Amniotic fluid embolism
Amniotic fluid embolism
An amniotic fluid embolism is a rare but serious condition that occurs when amniotic fluid — the fluid that surrounds a baby in the uterus during pregnancy — or fetal material, such as hair, enters the maternal bloodstream.
An amniotic fluid embolism is most likely to occur during childbirth or immediately afterward.
An amniotic fluid embolism is difficult to diagnose. If your doctor suspects you might have an amniotic fluid embolism, you'll need immediate treatment to prevent potentially life-threatening complications.
An amniotic fluid embolism develops suddenly and rapidly.
Signs and symptoms of an amniotic fluid embolism might include:
Why an amniotic fluid embolism occurs isn't well understood.
An amniotic fluid embolism occurs when amniotic fluid or fetal material enters the maternal bloodstream, possibly by passing through tears in the fetal membranes. It's likely that amniotic fluid contains components that cause an inflammatory reaction and activate clotting in the mother's lungs and blood vessels.
However, amniotic fluid embolisms are rare — and it's likely that some amniotic fluid commonly enters the maternal bloodstream during delivery without causing problems. It's not clear why in some cases this leads to an amniotic fluid embolism.
Further research on what causes amniotic fluid embolisms is needed.
Amniotic fluid embolisms are rare, which makes it difficult to identify risk factors. It's estimated that there are between 1 and 12 cases of amniotic fluid embolism for every 100,000 deliveries.
Research suggests that several factors might be linked to an increased risk of an amniotic fluid embolism, however, including:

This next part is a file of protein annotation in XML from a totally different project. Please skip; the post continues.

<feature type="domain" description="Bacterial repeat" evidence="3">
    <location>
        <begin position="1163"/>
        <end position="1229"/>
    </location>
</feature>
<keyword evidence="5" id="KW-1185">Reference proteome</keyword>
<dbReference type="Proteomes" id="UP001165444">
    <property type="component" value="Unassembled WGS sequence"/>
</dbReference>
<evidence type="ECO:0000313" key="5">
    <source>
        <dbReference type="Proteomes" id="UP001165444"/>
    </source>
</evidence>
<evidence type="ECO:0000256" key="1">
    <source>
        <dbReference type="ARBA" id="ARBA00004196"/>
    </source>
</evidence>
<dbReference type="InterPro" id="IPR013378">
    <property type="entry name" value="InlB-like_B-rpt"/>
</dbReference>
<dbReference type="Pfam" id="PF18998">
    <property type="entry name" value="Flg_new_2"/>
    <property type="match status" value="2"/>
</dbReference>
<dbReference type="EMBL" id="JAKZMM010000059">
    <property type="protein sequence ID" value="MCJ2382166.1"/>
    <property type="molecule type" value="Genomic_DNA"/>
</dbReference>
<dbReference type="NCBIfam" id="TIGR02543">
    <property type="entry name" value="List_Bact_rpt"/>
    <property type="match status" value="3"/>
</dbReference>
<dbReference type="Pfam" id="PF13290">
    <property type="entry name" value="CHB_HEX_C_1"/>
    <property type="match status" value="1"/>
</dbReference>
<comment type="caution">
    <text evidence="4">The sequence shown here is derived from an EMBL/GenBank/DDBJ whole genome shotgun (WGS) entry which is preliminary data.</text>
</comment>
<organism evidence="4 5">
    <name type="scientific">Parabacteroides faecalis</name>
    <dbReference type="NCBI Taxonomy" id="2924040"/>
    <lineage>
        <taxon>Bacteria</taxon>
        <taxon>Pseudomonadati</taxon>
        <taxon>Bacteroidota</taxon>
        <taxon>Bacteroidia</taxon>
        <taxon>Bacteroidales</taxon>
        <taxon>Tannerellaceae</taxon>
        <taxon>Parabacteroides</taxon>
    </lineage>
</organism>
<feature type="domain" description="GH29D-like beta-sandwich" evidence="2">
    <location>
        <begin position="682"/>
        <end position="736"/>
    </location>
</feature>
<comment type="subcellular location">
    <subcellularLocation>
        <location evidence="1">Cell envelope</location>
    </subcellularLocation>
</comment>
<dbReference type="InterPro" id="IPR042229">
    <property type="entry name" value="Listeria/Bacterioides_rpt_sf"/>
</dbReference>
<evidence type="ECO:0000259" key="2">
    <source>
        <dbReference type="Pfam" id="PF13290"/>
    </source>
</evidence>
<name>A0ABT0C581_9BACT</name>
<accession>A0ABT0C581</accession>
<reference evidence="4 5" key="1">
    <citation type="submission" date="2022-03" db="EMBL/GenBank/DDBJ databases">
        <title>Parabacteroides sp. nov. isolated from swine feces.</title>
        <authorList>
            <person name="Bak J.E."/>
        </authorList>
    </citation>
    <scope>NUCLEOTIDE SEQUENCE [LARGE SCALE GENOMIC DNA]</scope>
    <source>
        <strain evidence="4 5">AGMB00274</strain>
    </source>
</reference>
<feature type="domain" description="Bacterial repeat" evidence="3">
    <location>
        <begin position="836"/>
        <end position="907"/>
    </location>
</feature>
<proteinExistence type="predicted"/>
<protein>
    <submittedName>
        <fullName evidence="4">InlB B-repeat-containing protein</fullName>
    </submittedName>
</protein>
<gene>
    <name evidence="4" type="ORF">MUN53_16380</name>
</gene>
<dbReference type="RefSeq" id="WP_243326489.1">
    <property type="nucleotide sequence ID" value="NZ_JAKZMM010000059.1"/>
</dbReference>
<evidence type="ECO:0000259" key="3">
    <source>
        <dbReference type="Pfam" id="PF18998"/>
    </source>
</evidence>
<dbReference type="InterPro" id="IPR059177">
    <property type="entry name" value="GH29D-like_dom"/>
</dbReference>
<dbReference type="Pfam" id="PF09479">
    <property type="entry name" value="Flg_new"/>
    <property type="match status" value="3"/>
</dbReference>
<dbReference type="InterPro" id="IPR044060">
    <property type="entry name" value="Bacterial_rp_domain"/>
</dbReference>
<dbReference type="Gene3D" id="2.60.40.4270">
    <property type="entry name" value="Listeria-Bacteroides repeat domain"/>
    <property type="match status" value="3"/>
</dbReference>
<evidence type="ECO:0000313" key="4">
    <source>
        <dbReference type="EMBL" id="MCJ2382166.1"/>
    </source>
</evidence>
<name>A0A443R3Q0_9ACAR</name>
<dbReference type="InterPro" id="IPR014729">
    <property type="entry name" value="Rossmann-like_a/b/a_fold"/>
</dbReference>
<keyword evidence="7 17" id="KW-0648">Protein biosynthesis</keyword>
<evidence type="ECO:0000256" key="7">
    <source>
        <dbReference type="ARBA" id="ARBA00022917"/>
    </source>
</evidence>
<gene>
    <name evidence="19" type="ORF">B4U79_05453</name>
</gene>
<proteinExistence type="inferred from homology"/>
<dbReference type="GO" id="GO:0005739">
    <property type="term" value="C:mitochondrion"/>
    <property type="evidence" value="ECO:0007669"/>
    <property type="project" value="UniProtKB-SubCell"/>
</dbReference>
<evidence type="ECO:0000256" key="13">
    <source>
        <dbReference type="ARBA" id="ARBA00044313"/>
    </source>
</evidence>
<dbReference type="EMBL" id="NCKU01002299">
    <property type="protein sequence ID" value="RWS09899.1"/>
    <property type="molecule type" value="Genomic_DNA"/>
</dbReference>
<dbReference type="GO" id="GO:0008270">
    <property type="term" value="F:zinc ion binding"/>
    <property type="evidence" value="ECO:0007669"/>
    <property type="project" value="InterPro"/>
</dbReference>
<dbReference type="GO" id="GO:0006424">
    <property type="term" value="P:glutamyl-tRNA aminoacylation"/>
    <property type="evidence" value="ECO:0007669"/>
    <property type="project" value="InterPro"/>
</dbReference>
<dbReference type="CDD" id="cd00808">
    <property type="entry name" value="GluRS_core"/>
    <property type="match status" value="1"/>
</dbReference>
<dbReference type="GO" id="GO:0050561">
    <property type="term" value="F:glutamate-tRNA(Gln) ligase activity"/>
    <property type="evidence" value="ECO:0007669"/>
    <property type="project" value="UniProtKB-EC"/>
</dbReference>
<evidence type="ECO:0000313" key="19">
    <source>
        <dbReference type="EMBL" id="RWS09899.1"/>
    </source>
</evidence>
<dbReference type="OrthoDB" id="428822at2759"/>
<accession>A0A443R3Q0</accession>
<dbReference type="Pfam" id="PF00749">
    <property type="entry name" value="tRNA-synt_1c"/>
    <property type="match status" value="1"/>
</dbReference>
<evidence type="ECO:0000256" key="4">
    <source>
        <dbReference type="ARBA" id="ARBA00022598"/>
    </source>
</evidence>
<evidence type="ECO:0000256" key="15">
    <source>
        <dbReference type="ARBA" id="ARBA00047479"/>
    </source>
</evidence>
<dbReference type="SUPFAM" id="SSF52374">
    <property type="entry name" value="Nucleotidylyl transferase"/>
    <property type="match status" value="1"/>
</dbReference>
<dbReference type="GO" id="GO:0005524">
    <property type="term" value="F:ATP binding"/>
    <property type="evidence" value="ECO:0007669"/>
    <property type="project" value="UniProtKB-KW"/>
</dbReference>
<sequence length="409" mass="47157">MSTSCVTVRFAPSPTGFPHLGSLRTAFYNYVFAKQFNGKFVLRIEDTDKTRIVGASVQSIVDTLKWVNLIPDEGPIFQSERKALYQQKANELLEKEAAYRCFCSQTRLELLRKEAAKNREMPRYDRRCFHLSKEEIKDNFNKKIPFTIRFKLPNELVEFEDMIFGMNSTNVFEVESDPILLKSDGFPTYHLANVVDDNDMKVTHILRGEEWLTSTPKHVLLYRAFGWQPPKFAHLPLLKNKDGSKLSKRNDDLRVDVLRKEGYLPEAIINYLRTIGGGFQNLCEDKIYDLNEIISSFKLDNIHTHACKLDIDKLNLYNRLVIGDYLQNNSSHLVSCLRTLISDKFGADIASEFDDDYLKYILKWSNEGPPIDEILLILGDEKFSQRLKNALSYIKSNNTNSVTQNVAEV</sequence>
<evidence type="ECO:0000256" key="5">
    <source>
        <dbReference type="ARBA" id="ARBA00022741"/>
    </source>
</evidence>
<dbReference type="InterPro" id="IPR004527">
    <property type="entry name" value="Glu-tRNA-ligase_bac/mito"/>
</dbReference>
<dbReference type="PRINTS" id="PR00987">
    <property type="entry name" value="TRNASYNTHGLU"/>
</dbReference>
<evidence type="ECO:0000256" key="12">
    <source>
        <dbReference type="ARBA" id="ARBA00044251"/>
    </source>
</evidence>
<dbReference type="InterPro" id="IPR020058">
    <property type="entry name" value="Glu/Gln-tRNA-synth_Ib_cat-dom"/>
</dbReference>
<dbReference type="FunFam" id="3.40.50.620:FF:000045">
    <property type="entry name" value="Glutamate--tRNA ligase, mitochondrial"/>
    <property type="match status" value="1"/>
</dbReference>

An amniotic fluid embolism can cause serious complications for you and your baby.
If you have an amniotic fluid embolism, you're at increased risk of:
It's estimated that amniotic fluid embolisms cause up to 10 percent of maternal deaths in developed countries. Death can occur within an hour of the start of symptoms.
If you have an amniotic embolism, your unborn baby is at increased risk of a brain injury due to a lack of oxygen. The condition can also be fatal for babies.
Preparing for your appointment
An amniotic fluid embolism is a medical emergency, leaving you no time to prepare. If you're concerned about your risk of having an amniotic fluid embolism, talk with your doctor. Keep in mind, however, that amniotic fluid embolisms are rare, unpredictable and seemingly unpreventable.
Tests and diagnosis
There are no lab tests to diagnose an amniotic fluid embolism. A diagnosis is typically made after other conditions have been ruled out. In some cases, a diagnosis is only made after maternal death.
Treatments and drugs
An amniotic fluid embolism requires rapid treatment to address low blood oxygen and low blood pressure.
Emergency treatments might include:
If you have an amniotic fluid embolism before delivering your baby, your doctor will treat you with an eye toward safely delivering your baby as soon as possible. An emergency C-section might be needed.
Coping and support
Experiencing a life-threatening pregnancy condition can be frightening and stressful for you and your family. You and your baby might experience serious complications and require lengthy hospital stays.
During this challenging time, lean on loved ones for support. Consider joining a survivors' network. Also, work with your health care provider to determine how you can safely manage your recovery and your role as the mother of a newborn.
Last Updated: 2012-09-27
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